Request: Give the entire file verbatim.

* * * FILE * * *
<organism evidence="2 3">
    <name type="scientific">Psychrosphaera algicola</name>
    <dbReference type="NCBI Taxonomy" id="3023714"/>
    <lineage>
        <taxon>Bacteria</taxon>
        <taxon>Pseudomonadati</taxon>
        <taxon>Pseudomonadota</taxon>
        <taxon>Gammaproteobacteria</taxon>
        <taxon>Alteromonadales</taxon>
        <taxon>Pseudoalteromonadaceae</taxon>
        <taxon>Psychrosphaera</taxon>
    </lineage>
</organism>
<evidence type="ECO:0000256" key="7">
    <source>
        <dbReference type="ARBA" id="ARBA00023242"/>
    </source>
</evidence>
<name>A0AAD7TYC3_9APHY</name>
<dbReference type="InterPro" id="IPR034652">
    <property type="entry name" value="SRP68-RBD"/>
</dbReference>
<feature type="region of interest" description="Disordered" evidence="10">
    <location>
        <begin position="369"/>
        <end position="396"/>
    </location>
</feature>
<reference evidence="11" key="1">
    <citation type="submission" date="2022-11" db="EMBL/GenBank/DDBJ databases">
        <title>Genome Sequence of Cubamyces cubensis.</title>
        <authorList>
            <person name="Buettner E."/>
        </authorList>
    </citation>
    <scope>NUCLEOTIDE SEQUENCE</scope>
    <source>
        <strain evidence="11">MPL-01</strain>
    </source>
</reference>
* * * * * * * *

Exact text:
<organism evidence="2 3">
    <name type="scientific">Psychrosphaera algicola</name>
    <dbReference type="NCBI Taxonomy" id="3023714"/>
    <lineage>
        <taxon>Bacteria</taxon>
        <taxon>Pseudomonadati</taxon>
        <taxon>Pseudomonadota</taxon>
        <taxon>Gammaproteobacteria</taxon>
        <taxon>Alteromonadales</taxon>
        <taxon>Pseudoalteromonadaceae</taxon>
        <taxon>Psychrosphaera</taxon>
    </lineage>
</organism>
<evidence type="ECO:0000256" key="7">
    <source>
        <dbReference type="ARBA" id="ARBA00023242"/>
    </source>
</evidence>
<name>A0AAD7TYC3_9APHY</name>
<dbReference type="InterPro" id="IPR034652">
    <property type="entry name" value="SRP68-RBD"/>
</dbReference>
<feature type="region of interest" description="Disordered" evidence="10">
    <location>
        <begin position="369"/>
        <end position="396"/>
    </location>
</feature>
<reference evidence="11" key="1">
    <citation type="submission" date="2022-11" db="EMBL/GenBank/DDBJ databases">
        <title>Genome Sequence of Cubamyces cubensis.</title>
        <authorList>
            <person name="Buettner E."/>
        </authorList>
    </citation>
    <scope>NUCLEOTIDE SEQUENCE</scope>
    <source>
        <strain evidence="11">MPL-01</strain>
    </source>
</reference>